You mentioned jointer - they're nice, but if you have a circular saw and a reasonably long edge guide, save yourself about $300by getting on e-bay and finding youself an old rusty Stanley #7 or #8 plane and a sharpening stone/guide. 

Once you clean it up you'll get a better edge in about the same amount of time (if you are starting with rough cut lumber - if you are just truing up finished lumber the jointer wins for speed but still not quality).  I used to scoff at hand planes - then I learned how to sharpen them properly.


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Re: Building a woodshop....recommended tools
« Reply #75 on: December 13, 2005, 06:28:03 pm »
I have a 6" x 48" bed jointer. I bought it from a co-worker for $50, still had the cosmoline on it, 20 years after he bought it! ;D

I like and use hand planes too, but the OP asked about power tools, so that is what I responded to.

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Re: Building a woodshop....recommended tools
« Reply #76 on: December 14, 2005, 09:31:34 am »
I won't argue the use of handplanes vs jointer, as I own both. There are some arguments for a jointer. While a jointer is used to edge joint rough lumber it also has another use, and that is to face joint rough sawn lumber. Sure you can use a scrub plane and do it, but when you have a stack of 100 + bf of rough lumber to flatten and plane, it definetely is a lot faster to do it with a jointer and 15" planer. After that you can use a smoother and scraper to get the ideal finish to the wood in a lot less time then doing it all by hand.

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Re: Building a woodshop....recommended tools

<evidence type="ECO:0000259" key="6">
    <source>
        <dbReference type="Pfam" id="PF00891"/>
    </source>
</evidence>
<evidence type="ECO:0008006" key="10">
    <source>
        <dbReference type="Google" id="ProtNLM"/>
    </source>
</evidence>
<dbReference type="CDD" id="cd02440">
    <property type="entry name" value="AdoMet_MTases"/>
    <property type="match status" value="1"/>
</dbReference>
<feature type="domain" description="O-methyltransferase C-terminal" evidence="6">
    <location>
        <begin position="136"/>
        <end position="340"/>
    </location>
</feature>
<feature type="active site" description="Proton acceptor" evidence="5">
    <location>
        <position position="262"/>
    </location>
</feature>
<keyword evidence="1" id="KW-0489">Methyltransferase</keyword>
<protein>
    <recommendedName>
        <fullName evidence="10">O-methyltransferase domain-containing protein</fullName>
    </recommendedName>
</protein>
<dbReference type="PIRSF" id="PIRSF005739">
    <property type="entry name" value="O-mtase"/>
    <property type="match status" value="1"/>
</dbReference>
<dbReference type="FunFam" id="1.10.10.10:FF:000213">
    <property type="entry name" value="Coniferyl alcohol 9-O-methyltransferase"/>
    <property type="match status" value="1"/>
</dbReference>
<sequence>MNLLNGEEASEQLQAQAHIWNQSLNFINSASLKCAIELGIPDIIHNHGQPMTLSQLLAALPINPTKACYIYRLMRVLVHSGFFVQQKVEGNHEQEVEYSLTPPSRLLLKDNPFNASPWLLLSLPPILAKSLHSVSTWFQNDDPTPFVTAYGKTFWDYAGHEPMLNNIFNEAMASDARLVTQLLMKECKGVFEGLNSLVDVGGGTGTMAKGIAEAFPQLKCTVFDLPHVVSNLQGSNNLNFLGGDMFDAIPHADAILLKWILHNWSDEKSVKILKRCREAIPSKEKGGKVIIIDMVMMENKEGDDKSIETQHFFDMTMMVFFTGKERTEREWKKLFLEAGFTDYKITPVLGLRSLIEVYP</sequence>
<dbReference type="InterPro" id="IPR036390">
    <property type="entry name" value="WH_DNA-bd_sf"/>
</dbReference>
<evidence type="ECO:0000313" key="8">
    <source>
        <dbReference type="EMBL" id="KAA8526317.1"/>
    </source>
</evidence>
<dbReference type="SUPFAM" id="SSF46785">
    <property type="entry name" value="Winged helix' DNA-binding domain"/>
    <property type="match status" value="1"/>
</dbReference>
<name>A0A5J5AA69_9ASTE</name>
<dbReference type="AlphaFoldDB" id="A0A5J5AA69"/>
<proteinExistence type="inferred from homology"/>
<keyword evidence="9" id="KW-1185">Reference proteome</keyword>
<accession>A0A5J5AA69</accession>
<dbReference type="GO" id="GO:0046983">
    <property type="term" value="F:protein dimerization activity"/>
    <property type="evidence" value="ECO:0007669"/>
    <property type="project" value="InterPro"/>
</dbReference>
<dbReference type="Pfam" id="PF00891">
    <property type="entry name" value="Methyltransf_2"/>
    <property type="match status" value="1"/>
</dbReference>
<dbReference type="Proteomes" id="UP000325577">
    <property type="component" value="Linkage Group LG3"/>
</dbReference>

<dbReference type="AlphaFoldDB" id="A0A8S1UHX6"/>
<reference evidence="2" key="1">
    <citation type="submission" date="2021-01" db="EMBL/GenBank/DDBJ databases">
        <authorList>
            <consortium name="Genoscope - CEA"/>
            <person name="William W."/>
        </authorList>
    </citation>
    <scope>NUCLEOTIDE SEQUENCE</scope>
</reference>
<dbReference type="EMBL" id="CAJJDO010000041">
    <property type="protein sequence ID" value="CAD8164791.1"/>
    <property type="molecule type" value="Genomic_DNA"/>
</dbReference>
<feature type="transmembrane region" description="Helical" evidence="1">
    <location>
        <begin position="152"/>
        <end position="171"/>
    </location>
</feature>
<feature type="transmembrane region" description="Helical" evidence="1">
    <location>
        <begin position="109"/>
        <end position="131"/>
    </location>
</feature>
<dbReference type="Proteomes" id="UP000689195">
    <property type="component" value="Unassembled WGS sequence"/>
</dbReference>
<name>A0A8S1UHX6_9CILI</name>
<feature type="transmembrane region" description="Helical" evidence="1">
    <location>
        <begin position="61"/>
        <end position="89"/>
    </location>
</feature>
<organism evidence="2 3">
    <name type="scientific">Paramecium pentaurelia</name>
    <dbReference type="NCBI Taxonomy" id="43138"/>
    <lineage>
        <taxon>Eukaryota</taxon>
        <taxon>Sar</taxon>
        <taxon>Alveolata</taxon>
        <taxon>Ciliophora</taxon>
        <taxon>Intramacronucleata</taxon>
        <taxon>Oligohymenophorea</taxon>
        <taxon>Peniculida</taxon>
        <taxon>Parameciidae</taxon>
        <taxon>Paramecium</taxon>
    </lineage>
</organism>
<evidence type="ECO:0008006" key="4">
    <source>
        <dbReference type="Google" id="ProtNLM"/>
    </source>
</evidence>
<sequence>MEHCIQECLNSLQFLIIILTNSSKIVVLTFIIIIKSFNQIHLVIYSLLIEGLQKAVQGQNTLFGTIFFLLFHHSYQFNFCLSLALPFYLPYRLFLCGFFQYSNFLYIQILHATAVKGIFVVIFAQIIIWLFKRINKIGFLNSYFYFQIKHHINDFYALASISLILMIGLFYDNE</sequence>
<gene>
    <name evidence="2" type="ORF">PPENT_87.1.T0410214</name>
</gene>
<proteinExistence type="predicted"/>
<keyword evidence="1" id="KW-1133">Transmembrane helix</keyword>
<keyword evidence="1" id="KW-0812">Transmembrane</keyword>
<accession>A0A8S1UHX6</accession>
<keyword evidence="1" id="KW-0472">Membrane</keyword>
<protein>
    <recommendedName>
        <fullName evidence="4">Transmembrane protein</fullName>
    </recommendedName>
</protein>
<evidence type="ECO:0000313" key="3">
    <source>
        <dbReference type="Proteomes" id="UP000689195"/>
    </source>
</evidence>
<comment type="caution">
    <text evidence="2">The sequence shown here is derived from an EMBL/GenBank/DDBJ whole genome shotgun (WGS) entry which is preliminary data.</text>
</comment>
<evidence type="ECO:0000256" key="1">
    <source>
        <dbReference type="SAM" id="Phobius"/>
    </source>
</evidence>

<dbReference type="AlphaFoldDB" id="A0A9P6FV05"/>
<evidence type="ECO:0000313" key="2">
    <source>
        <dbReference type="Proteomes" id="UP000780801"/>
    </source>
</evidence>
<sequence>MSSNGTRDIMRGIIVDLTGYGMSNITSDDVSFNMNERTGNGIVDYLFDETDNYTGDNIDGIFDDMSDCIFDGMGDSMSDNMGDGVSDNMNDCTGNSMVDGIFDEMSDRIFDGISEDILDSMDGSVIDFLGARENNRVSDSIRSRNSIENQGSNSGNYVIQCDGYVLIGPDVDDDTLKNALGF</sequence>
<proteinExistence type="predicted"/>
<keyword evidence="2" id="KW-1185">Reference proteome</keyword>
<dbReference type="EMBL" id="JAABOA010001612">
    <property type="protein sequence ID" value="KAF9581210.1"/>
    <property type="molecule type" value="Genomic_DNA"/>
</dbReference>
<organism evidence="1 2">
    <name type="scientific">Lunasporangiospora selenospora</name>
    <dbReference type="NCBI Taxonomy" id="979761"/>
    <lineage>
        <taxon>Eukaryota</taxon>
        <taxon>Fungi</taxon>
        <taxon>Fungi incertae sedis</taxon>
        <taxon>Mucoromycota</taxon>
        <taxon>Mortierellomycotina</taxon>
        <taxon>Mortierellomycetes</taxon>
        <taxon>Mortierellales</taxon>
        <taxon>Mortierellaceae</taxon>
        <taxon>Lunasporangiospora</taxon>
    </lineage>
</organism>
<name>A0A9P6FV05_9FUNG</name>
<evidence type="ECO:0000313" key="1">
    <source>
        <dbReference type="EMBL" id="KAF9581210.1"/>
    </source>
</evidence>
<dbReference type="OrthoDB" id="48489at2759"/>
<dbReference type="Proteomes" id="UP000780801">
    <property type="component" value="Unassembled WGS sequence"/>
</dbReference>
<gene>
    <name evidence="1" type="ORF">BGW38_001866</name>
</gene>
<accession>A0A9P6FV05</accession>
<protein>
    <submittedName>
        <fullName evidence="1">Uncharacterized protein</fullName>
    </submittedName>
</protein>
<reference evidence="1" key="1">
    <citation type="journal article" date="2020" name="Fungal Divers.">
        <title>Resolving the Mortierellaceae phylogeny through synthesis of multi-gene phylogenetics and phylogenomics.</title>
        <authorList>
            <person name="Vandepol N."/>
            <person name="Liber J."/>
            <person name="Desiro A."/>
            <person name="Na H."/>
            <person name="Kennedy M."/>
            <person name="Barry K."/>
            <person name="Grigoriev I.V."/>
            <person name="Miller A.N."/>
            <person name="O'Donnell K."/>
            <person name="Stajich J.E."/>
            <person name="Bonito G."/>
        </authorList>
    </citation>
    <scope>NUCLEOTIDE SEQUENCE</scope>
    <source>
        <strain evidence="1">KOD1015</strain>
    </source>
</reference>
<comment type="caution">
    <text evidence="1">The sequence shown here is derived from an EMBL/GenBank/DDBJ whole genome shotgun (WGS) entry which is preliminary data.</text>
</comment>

« Reply #77 on: December 14, 2005, 09:48:17 am »
If you can stand the cost of a magazine subscription a great beginner one is "The Family Handyman". It covers all kinds of house stuff, minor furniture building, around the yard stuff etc. It is very basic, but even with lots of experience in woodworking and construction, I still find it to be an enjoyable read.

I actually have a sub to that magazine... it is pretty good for some things, not so great when it calls for you to "cut all the boards as listed in materials" but you don't necessarily know how to do it.

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Re: Building a woodshop....recommended tools
« Reply #78 on: December 14, 2005, 09:54:46 am »
Using power tools vs. hand tools boils down to personal preference, and the time you have to spend using them. I have a 6 year old, and a 4 month old, a 50-60 hour a week job, and like 9 hobbies. I really need for my tools to be accurate, and FAST. Now you can get fast results from hand tools, but it takes time to tune them, and keep them in tune, and experience in their usage to be fast. I have yet to find the time to get to this point.

Something can be said for using Neanderthal tools. If you enjoy the sounds and sweat involved in hand crafting an object, they are the only way to go. For some folks, this is the ultimate woodworking experience.
« Last Edit: December 14, 2005, 09:56:46 am by nostrebor »

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Re: Building a woodshop....recommended tools
« Reply #79 on: December 14, 2005, 09:56:32 am »

I'm not at that place right now.  Right now I would want quality results in a reasonable amount of time.

I don't need the quality of experience, I just need competence.

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Re: Building a woodshop....recommended tools
« Reply #80 on: December 14, 2005, 10:00:13 am »
Sorry Chad, I was replying to Matt's post, got the red warning, and just posted anyway without checking to see what you posted.

What tools for cutting wood do you have available?

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Re: Building a woodshop....recommended tools
« Reply #81 on: December 14, 2005, 10:13:05 am »

At the moment, a circular saw, a zip saw, and various hand tools.  I'm not against buying the proper tools for the job if the cost is within reason.  There is a Black and Decker outlet a mile from my house that has a pretty strong selection and great prices...

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Re: Building a woodshop....recommended tools